NBTs: What are we talking about?
Today, Farm Europe organized and hosted a discussion on New Plant-Breeding Breeding Techniques.
This event has been an opportunity to better understand the potential risks and benefits of the new plant breeding techniques, thanks to a direct discussion with well-known scientists. This debate’s aim was to shed light on the challenges in relation to the ongoing discussions around the future of plant improvements at European level and in EU Member States, in the context of the current regulatory framework.
Opening the debate, Farm Europe introduced the issue by specifying that today, the agri-food sectors are more than ever confronted with 3 major demands from our society: (1) to provide safe and quality food, (2) to keep rural areas lively and viable and (3) to optimize the good management of the environment and to fight more effectively against climate change. (A full briefing on NBTs is available here)
“Being able to answer jointly to these three challenges is for sure a challenge in itself, but a feasible one, if you accept to live in this Century, to make effective use of science and concentrate your efforts on double performance: economic performance and environmental performance” , Yves Madre stated.
Furthermore, he also underlined that “in an overall context of stagnation for EU agriculture, it is now time to reinvest in innovation and research, in genetics and to develop a concrete science-based approach in that respect”.
New breeding techniques are said to be promising as modern and faster extension of usual traditional breeding techniques. But if the aim is to develop sensible policies and orientations based on solid ground, the first question to be answered when it comes to NBTs is: What are we talking about? And precisely:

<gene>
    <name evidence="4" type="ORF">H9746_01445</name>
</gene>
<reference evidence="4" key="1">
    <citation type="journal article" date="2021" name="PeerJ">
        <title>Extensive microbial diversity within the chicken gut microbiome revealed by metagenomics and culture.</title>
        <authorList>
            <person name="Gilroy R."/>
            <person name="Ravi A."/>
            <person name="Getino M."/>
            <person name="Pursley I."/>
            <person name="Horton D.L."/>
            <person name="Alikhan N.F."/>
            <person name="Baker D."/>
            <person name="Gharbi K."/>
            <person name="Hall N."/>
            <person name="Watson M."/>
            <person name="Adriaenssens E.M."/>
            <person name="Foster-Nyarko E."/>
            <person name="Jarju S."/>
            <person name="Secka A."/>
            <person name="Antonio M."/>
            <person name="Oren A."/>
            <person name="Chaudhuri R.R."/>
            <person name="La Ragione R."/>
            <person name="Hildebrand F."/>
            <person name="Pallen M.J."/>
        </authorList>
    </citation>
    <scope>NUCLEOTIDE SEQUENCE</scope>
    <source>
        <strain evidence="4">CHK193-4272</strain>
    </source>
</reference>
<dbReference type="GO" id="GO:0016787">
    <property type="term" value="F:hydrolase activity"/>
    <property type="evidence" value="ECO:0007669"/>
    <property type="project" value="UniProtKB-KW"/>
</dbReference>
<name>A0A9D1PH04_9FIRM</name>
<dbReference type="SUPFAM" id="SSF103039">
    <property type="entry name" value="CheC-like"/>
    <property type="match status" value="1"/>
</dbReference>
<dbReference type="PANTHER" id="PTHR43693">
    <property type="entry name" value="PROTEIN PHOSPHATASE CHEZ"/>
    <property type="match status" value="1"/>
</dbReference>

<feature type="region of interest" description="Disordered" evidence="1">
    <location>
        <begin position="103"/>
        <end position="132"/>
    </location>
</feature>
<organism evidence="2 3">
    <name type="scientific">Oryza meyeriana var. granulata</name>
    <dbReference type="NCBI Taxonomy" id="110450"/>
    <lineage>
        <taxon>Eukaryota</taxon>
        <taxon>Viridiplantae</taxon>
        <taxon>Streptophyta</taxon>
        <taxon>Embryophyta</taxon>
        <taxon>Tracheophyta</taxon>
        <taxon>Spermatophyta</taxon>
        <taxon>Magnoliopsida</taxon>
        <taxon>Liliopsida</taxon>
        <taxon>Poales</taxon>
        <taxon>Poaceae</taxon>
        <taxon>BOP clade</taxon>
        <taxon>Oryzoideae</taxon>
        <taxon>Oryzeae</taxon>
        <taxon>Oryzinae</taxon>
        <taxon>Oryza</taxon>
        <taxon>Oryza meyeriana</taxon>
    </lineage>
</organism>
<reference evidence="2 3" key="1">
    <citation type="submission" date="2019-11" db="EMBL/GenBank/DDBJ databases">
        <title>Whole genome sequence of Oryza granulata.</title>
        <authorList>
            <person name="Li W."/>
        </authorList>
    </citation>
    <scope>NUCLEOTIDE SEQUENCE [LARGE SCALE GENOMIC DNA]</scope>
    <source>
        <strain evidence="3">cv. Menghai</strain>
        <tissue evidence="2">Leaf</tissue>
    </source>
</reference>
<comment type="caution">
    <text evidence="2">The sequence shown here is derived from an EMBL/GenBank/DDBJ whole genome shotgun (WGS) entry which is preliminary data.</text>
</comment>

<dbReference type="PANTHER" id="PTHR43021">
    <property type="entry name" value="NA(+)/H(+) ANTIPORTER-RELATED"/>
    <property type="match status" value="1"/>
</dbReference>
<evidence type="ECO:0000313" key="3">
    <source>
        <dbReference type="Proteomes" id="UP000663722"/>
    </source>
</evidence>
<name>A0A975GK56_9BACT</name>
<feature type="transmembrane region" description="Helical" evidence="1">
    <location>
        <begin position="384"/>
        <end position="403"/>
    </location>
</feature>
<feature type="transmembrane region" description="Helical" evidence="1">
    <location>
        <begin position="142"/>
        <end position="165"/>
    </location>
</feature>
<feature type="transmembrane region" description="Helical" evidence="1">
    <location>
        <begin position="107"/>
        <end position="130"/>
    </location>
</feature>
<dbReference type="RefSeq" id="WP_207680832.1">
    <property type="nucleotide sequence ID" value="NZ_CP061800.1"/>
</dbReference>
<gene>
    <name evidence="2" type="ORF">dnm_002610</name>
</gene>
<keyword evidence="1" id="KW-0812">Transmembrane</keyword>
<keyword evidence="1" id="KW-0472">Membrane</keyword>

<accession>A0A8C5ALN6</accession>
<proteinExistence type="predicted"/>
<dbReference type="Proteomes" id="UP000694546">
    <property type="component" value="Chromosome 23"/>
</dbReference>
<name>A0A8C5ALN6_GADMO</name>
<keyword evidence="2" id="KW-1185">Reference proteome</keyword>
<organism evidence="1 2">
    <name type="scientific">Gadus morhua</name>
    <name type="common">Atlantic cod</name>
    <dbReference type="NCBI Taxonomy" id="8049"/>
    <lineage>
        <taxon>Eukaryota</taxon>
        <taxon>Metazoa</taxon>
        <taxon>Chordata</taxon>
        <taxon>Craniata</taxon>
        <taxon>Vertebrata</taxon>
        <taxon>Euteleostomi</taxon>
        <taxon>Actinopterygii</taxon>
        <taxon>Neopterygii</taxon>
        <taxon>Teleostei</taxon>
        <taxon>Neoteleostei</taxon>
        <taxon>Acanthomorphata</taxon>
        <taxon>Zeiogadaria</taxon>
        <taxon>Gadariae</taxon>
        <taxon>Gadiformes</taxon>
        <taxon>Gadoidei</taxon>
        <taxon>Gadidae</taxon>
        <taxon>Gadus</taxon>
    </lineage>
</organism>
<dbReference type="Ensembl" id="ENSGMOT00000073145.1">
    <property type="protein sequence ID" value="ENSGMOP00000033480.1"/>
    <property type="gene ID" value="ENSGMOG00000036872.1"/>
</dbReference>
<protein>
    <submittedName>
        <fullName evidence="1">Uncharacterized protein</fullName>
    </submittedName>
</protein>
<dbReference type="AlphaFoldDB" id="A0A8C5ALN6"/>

- Scientifically, what are NBTs in simple words?
- Economically, what are the expectations and what is already known?
- On Environment, is there any added value?
Three high-level panelists addressed today’s issue from the scientific point of view: Dr. Eli Khayat researcher at Rahan Meristem, Professor Piero Morandini, researcher in Plant Physiology at the Department of Biology of the University of Milan and Dr. Emmanuel Guiderdoni, scientist working at the Biological Systems Department of CIRAD.
Professor Piero Morandini presented what NBTs are in relation to plant breeding, and more specifically CRISPR/Cas9 as “this technique is going to have the greatest impact on our society if we are wise enough” and it will be the most applied technique in the future. In this context, he underlined the implications to plant breeding and discussed the comparison with traditional techniques, also by giving an overview of the current regulatory framework in Europe. “With transgene-free genome-edited plant you can have the genetic change where you want and furthermore every gene conferring bad traits can be selectively knocked-out” he said.
Dr Eli Khayat, gave the perspective of a commercial breeding company. He focused on the NBTs innovations already available worldwide and on what can be expected next in terms of developments and their economic aspects. Specifically, he stressed that “not all NBTs are created equal” and that “some of them are detectable but this is not the case for all of them and so we should distinguish between different techniques according to this aspect”. Furthermore, he also stressed that “with these new techniques we have many possibilities to target genes. Of course, there are challenges in this technology but they can be easily overcome”.
While Dr. Emmanuel Guiderdoni from CIRAD explained the impacts of NBTs from an environmental perspective, what can already be said and what can be expected. His current work focuses on the impact of these new technologies and on selecting traits which are of genetically importance. Specifically, he said that they are collaborating in breeding programs on rice, with the aim to reduce nitrogen in fields. “Crispr-Cas9 is a fantastic tool” he argued, “we can target specific improvements on a single trait”.
The three scientists agreed on one very straightforward concept: the use of some of these NBTs (notably the CRISPR-Cas9) can play a key role in allowing plant breeders to introduce in an efficient way, very precise, targeted genetic modifications, which have the capacity to fasten the selection speed.
In other words, this translates into: low cost, ease of use and speed up of innovation processes, when compared with conventional plant-breeding techniques. Furthermore, NBTs are not only a valuable option for breeders, but these modern biotechnologies also allow to develop plant varieties that can adapt to climatic changing conditions and ensure high level of biodiversity.